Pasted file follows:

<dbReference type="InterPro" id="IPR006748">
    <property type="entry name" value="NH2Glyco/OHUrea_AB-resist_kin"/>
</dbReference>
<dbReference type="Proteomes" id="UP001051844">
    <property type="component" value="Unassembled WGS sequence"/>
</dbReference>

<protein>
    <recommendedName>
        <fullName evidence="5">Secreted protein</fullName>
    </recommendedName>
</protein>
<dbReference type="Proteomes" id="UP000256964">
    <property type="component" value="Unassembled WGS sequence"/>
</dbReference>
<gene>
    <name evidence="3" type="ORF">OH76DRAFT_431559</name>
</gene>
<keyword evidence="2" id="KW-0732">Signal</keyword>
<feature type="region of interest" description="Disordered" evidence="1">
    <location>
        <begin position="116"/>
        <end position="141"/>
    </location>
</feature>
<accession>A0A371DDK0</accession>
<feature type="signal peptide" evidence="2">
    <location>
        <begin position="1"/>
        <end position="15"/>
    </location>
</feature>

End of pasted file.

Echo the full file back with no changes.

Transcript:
<dbReference type="InterPro" id="IPR006748">
    <property type="entry name" value="NH2Glyco/OHUrea_AB-resist_kin"/>
</dbReference>
<dbReference type="Proteomes" id="UP001051844">
    <property type="component" value="Unassembled WGS sequence"/>
</dbReference>

<protein>
    <recommendedName>
        <fullName evidence="5">Secreted protein</fullName>
    </recommendedName>
</protein>
<dbReference type="Proteomes" id="UP000256964">
    <property type="component" value="Unassembled WGS sequence"/>
</dbReference>
<gene>
    <name evidence="3" type="ORF">OH76DRAFT_431559</name>
</gene>
<keyword evidence="2" id="KW-0732">Signal</keyword>
<feature type="region of interest" description="Disordered" evidence="1">
    <location>
        <begin position="116"/>
        <end position="141"/>
    </location>
</feature>
<accession>A0A371DDK0</accession>
<feature type="signal peptide" evidence="2">
    <location>
        <begin position="1"/>
        <end position="15"/>
    </location>
</feature>